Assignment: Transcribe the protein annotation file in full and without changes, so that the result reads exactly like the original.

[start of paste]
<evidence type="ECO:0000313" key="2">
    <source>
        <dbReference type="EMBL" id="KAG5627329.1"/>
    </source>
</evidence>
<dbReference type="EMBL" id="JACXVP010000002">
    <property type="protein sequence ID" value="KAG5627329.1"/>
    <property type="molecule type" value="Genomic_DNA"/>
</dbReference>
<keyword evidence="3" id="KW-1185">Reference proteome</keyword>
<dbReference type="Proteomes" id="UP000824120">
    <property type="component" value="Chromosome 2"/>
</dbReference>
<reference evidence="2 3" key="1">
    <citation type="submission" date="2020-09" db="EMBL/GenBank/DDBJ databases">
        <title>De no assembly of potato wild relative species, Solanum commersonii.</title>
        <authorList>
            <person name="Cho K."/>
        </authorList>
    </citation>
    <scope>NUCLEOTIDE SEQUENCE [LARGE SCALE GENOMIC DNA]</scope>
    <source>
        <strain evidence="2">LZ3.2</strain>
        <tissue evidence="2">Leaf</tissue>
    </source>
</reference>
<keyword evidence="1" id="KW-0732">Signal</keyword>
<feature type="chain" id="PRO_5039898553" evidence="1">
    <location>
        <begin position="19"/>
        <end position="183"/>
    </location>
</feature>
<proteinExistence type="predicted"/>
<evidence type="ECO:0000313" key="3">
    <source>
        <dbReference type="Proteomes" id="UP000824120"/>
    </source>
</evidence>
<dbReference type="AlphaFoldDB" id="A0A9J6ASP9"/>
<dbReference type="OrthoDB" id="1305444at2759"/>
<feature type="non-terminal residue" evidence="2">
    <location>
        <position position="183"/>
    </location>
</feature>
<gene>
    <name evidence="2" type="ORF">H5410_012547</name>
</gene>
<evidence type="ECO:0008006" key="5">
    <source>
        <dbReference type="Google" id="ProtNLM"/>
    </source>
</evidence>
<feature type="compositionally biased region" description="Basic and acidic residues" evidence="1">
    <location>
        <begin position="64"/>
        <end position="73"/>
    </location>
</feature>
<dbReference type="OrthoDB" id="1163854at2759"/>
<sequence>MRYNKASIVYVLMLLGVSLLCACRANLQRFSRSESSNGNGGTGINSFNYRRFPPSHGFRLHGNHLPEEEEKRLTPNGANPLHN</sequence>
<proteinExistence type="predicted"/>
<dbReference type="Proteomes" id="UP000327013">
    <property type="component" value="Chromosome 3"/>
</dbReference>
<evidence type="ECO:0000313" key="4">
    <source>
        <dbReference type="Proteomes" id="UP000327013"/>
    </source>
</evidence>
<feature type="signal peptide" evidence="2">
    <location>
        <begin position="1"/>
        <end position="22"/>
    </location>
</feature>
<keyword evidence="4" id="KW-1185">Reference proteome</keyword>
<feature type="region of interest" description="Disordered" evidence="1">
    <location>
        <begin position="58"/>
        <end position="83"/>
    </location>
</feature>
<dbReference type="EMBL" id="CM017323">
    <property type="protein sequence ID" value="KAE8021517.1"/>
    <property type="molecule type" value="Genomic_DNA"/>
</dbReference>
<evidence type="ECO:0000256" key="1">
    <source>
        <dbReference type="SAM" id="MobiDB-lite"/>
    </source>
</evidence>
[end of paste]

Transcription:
<evidence type="ECO:0000313" key="2">
    <source>
        <dbReference type="EMBL" id="KAG5627329.1"/>
    </source>
</evidence>
<dbReference type="EMBL" id="JACXVP010000002">
    <property type="protein sequence ID" value="KAG5627329.1"/>
    <property type="molecule type" value="Genomic_DNA"/>
</dbReference>
<keyword evidence="3" id="KW-1185">Reference proteome</keyword>
<dbReference type="Proteomes" id="UP000824120">
    <property type="component" value="Chromosome 2"/>
</dbReference>
<reference evidence="2 3" key="1">
    <citation type="submission" date="2020-09" db="EMBL/GenBank/DDBJ databases">
        <title>De no assembly of potato wild relative species, Solanum commersonii.</title>
        <authorList>
            <person name="Cho K."/>
        </authorList>
    </citation>
    <scope>NUCLEOTIDE SEQUENCE [LARGE SCALE GENOMIC DNA]</scope>
    <source>
        <strain evidence="2">LZ3.2</strain>
        <tissue evidence="2">Leaf</tissue>
    </source>
</reference>
<keyword evidence="1" id="KW-0732">Signal</keyword>
<feature type="chain" id="PRO_5039898553" evidence="1">
    <location>
        <begin position="19"/>
        <end position="183"/>
    </location>
</feature>
<proteinExistence type="predicted"/>
<evidence type="ECO:0000313" key="3">
    <source>
        <dbReference type="Proteomes" id="UP000824120"/>
    </source>
</evidence>
<dbReference type="AlphaFoldDB" id="A0A9J6ASP9"/>
<dbReference type="OrthoDB" id="1305444at2759"/>
<feature type="non-terminal residue" evidence="2">
    <location>
        <position position="183"/>
    </location>
</feature>
<gene>
    <name evidence="2" type="ORF">H5410_012547</name>
</gene>
<evidence type="ECO:0008006" key="5">
    <source>
        <dbReference type="Google" id="ProtNLM"/>
    </source>
</evidence>
<feature type="compositionally biased region" description="Basic and acidic residues" evidence="1">
    <location>
        <begin position="64"/>
        <end position="73"/>
    </location>
</feature>
<dbReference type="OrthoDB" id="1163854at2759"/>
<sequence>MRYNKASIVYVLMLLGVSLLCACRANLQRFSRSESSNGNGGTGINSFNYRRFPPSHGFRLHGNHLPEEEEKRLTPNGANPLHN</sequence>
<proteinExistence type="predicted"/>
<dbReference type="Proteomes" id="UP000327013">
    <property type="component" value="Chromosome 3"/>
</dbReference>
<evidence type="ECO:0000313" key="4">
    <source>
        <dbReference type="Proteomes" id="UP000327013"/>
    </source>
</evidence>
<feature type="signal peptide" evidence="2">
    <location>
        <begin position="1"/>
        <end position="22"/>
    </location>
</feature>
<keyword evidence="4" id="KW-1185">Reference proteome</keyword>
<feature type="region of interest" description="Disordered" evidence="1">
    <location>
        <begin position="58"/>
        <end position="83"/>
    </location>
</feature>
<dbReference type="EMBL" id="CM017323">
    <property type="protein sequence ID" value="KAE8021517.1"/>
    <property type="molecule type" value="Genomic_DNA"/>
</dbReference>
<evidence type="ECO:0000256" key="1">
    <source>
        <dbReference type="SAM" id="MobiDB-lite"/>
    </source>
</evidence>